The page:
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How Much do You Know About Recognizing and Defining Addiction?

Recognizing and Defining Addiction

Recognizing and defining addiction isn’t always an easy task. Although there are many ways to define addiction, the American Heritage Stedman’s Medical Dictionary defines it as the “habitual psychological and physiological dependence on a substance or practice beyond one’s voluntary control.

In the worst cases, addictions have a few devastating similarities that can be agreed upon by all:

  • Addiction separates an individual from reality.
  • It can inflict significant damage to the addict immediately or over time.
  • Addiction often damages others that are close to the addict.

Cocaine, heroin, or other drug addictions are not only illegal but are socially unacceptable as well. Other addictions like smoking and alcohol use or gambling can be equally as damaging but are much more socially acceptable or even encouraged in some circles.

Addictions such as shopping and eating are routine activities that evolve to distorted levels. Still others such as addiction to coffee, tea, or chocolate in most cases do not even resemble the more severe addictions and are generally considered non-problematic or benign.

Recognizing Addiction

Nobody intentionally sets out with the goal of becoming addicted to harmful substances or behaviors. However, many people find themselves hopelessly addicted. The quicker a person can identify that there is an addiction problem, the more of a chance they have of effectively doing something about it. Here is a short list of some of the more prominent warning signs that may indicate an addiction problem is present:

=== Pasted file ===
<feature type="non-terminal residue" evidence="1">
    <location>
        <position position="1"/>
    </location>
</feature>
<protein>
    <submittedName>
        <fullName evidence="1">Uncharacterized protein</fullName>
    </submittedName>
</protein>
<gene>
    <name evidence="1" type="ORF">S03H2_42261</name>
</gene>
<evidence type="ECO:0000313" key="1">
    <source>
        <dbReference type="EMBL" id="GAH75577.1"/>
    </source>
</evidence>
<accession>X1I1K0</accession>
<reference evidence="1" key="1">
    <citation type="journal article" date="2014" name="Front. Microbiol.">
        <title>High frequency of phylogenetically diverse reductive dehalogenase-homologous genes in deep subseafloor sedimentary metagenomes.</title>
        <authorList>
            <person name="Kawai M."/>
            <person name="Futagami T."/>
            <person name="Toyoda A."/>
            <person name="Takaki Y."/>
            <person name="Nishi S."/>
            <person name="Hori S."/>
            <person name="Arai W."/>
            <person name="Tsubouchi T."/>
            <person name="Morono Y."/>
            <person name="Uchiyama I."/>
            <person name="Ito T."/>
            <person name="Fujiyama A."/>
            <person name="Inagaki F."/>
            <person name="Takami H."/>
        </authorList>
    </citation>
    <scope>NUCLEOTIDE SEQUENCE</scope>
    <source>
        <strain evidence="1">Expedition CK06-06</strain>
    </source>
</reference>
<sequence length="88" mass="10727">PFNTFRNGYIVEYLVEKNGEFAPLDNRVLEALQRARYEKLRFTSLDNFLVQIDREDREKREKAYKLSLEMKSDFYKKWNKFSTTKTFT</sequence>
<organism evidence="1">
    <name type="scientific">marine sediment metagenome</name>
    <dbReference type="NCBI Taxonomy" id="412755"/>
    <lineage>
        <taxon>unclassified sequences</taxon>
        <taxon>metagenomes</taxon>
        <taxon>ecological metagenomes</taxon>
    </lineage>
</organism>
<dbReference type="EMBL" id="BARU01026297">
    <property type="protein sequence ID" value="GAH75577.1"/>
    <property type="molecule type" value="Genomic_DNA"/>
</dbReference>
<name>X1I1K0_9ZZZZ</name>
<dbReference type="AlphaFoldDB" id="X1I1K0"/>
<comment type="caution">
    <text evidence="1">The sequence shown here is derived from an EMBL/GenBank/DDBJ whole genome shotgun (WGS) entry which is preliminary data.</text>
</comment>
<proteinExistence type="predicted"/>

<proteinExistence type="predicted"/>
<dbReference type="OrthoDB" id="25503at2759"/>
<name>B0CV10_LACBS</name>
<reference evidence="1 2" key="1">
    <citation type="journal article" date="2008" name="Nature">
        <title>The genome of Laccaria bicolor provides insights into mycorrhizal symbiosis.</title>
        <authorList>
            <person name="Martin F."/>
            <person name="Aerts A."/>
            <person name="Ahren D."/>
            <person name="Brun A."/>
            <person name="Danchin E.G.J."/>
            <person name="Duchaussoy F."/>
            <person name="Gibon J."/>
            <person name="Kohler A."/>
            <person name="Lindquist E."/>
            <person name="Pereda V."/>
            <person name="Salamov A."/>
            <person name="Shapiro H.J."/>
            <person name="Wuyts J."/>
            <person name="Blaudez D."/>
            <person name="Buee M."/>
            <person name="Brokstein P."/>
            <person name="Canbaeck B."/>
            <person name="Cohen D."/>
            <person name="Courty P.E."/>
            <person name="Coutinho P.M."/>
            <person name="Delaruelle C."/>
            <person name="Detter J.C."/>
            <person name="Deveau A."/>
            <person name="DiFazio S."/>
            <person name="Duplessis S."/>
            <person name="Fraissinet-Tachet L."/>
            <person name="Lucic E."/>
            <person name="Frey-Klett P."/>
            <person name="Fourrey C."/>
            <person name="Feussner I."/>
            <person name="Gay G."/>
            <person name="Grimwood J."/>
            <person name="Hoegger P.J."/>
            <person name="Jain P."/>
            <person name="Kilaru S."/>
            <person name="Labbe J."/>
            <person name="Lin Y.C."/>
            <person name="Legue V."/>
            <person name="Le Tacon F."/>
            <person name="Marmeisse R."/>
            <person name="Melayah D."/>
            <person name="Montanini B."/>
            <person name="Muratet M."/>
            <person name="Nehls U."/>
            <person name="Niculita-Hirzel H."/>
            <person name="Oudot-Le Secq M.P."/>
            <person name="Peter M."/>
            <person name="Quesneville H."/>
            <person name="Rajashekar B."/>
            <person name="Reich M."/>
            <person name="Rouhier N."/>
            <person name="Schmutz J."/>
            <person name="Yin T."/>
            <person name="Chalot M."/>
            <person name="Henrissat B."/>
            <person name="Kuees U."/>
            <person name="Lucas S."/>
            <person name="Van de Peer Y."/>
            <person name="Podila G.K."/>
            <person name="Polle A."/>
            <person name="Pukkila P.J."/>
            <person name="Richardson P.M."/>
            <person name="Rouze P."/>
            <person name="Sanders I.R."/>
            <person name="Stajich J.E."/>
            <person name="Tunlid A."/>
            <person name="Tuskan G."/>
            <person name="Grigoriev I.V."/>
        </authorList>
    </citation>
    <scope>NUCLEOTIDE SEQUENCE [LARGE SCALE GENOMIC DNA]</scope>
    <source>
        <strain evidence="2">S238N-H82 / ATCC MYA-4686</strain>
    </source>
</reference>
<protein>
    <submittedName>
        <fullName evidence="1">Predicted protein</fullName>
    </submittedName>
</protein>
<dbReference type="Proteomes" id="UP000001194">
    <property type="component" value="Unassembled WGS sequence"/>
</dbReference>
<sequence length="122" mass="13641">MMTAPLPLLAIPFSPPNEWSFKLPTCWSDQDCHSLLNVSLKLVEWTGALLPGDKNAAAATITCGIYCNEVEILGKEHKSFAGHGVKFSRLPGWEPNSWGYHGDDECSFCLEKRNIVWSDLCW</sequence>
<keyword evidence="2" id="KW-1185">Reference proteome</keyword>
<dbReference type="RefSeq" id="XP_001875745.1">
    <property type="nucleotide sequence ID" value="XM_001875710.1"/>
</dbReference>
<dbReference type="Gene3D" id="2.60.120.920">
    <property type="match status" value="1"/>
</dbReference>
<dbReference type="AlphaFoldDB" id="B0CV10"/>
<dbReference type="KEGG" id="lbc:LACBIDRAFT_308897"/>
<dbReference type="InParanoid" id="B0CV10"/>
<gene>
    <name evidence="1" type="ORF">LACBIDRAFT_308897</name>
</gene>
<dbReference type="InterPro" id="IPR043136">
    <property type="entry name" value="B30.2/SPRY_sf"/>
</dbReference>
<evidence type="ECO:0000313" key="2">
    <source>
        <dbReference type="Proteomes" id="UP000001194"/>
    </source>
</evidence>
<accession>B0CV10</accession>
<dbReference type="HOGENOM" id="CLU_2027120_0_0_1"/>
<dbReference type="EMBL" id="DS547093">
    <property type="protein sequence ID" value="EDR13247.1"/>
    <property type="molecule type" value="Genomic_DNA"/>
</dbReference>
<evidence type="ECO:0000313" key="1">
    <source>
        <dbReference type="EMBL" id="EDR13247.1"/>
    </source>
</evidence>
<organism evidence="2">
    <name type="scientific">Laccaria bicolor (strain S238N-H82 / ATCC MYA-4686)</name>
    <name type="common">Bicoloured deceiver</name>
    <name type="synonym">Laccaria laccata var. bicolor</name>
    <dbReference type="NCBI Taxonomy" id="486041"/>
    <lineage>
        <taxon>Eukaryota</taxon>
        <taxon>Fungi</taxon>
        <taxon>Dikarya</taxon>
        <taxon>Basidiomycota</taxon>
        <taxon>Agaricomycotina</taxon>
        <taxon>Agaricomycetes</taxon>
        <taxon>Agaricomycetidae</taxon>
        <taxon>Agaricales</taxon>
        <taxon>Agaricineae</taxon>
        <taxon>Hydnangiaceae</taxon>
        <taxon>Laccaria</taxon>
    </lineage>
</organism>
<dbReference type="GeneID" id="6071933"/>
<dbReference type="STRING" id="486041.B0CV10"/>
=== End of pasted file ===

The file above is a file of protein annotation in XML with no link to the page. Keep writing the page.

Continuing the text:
• Abandonment of social or occupational activities to engage in addictive behavior, i.e., drug use, shopping, overeating, gambling.
  • Inability to abstain from using substances or engaging in damaging behavior despite the knowledge of its dangers.
  • Extended amounts of time expended obtaining, using, or recovering from substance abuse or damaging behavior.
  • Repeated unsuccessful attempts to stop substance use or refrain from addictive behavior.

Addiction can be very subtle and often the addict does not realize that he or she has become dependent. Recognizing and defining addiction is the first step in resolving this growing problem.

Seek Inpatient Treatment for Substance or Behavioral Addictions

If you are struggling with any addiction, or if you have a loved one who may be, seek inpatient addiction treatment. Once you are capable of recognizing and defining addiction, you will have taken the first step to realize that you or a loved one can benefit from addiction treatment.

Here, at Awakenings Rehabilitation, we offer many different treatment programs that will benefit you or your loved one.  We not only take care of your physical needs, but we also rehabilitate you emotionally. A treatment program will be designed to fit your individual needs and preferences. You will leave Awakenings with renewed health and ready to live a sober, productive and happy life once again.

Contact one of our representatives to learn more about our facility at Awakenings Rehab and the different treatment programs that we offer.  Don’t continue on that dead-end road of addiction. Make that call now.

Resource:

drugabuse.govThe Science of Drug Use and Addiction: The Basics

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